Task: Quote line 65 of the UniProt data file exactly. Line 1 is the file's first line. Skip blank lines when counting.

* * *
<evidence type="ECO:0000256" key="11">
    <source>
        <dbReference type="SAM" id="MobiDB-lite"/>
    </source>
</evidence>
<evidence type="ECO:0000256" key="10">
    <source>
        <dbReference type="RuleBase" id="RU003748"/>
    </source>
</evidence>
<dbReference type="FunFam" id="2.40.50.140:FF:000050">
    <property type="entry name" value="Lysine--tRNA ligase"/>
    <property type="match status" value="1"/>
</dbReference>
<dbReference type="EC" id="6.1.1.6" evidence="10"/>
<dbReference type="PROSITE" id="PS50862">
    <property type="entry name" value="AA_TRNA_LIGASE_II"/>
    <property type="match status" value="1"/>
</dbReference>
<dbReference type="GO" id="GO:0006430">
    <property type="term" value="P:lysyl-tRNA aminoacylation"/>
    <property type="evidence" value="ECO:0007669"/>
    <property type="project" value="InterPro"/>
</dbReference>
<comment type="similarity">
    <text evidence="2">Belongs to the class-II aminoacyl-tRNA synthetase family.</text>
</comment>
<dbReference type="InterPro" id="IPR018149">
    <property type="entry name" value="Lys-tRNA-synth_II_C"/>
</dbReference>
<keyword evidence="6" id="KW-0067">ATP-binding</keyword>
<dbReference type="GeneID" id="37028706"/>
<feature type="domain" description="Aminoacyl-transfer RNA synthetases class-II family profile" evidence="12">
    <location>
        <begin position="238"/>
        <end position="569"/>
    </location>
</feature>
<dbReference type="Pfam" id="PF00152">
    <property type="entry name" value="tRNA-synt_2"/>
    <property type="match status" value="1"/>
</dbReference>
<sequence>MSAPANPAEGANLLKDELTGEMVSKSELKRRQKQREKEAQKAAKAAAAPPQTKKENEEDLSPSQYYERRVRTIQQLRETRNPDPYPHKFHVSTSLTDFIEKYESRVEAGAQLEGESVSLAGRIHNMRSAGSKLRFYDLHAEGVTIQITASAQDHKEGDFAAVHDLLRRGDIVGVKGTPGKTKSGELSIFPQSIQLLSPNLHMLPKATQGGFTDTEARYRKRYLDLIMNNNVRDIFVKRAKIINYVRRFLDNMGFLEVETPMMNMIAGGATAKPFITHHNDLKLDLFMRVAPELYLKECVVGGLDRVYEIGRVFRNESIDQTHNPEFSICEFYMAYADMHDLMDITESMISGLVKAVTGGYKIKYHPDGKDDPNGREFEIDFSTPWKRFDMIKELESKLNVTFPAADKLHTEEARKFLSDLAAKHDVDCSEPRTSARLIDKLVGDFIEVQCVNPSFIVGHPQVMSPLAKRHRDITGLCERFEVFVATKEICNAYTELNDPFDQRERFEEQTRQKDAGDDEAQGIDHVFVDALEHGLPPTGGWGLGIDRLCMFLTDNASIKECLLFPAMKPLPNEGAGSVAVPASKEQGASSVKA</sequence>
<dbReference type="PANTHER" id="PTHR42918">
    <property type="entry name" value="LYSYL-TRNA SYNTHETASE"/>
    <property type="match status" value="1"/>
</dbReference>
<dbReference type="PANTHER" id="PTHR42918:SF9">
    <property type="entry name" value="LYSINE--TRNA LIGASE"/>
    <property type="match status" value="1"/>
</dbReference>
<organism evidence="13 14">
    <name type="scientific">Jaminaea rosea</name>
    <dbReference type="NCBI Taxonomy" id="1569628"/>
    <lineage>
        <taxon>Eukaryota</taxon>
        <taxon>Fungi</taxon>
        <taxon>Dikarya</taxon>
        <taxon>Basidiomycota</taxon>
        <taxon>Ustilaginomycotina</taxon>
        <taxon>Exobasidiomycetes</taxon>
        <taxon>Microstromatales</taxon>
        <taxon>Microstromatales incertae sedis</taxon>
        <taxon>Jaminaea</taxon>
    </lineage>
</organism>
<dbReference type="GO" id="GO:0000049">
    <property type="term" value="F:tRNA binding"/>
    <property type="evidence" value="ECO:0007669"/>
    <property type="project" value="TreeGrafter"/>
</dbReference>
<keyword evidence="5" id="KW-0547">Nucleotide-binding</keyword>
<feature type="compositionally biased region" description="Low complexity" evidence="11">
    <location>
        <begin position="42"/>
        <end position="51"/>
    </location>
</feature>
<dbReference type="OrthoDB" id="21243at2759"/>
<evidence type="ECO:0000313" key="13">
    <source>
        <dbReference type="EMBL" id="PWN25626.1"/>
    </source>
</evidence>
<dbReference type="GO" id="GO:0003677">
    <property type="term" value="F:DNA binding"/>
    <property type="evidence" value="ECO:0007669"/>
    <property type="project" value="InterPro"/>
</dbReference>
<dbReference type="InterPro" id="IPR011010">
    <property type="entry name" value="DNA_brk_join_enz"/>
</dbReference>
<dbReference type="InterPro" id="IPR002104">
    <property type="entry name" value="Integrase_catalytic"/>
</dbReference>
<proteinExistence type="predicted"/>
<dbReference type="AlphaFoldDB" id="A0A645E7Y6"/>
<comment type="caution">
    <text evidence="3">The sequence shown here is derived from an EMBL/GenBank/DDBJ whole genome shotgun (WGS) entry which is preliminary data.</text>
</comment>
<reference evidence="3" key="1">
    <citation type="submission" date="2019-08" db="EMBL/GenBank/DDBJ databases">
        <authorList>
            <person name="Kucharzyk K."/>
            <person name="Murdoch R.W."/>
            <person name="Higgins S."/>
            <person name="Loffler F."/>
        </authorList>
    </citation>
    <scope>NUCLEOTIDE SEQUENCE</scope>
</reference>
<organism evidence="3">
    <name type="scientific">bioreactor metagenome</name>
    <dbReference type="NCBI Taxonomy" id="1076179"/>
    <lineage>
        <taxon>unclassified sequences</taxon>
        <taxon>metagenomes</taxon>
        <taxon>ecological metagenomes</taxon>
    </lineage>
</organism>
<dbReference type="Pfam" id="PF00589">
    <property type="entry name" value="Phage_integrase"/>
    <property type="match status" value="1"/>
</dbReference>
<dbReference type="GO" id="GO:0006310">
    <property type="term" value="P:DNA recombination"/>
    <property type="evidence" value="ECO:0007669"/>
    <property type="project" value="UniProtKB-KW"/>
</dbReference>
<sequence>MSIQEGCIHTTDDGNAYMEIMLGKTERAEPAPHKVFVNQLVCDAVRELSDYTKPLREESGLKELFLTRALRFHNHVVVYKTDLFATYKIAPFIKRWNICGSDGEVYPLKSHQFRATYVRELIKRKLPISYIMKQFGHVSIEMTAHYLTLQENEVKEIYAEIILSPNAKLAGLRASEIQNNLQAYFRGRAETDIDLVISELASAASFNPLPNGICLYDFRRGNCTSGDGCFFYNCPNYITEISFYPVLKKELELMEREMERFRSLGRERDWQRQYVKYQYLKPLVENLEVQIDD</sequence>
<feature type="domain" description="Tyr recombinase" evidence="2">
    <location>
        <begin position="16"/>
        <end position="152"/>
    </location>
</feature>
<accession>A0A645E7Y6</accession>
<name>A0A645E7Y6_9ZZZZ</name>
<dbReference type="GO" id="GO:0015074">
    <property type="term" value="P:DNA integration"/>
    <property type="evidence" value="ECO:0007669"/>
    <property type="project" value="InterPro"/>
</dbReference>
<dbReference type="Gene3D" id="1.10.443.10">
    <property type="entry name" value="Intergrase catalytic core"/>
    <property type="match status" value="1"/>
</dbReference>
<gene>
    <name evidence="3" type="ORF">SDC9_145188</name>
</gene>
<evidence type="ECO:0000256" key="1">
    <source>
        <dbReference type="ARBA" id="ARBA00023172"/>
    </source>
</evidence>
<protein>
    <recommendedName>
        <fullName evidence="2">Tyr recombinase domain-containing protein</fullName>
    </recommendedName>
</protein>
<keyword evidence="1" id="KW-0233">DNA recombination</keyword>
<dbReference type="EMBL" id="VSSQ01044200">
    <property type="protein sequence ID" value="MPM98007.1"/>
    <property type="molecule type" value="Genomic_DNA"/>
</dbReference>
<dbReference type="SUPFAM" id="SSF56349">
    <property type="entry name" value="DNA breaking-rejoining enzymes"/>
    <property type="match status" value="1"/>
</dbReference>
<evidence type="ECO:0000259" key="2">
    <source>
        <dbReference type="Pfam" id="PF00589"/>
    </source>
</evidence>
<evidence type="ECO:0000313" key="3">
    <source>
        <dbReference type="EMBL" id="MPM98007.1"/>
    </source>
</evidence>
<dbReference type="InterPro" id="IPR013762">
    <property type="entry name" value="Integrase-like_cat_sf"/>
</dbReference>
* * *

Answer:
    </lineage>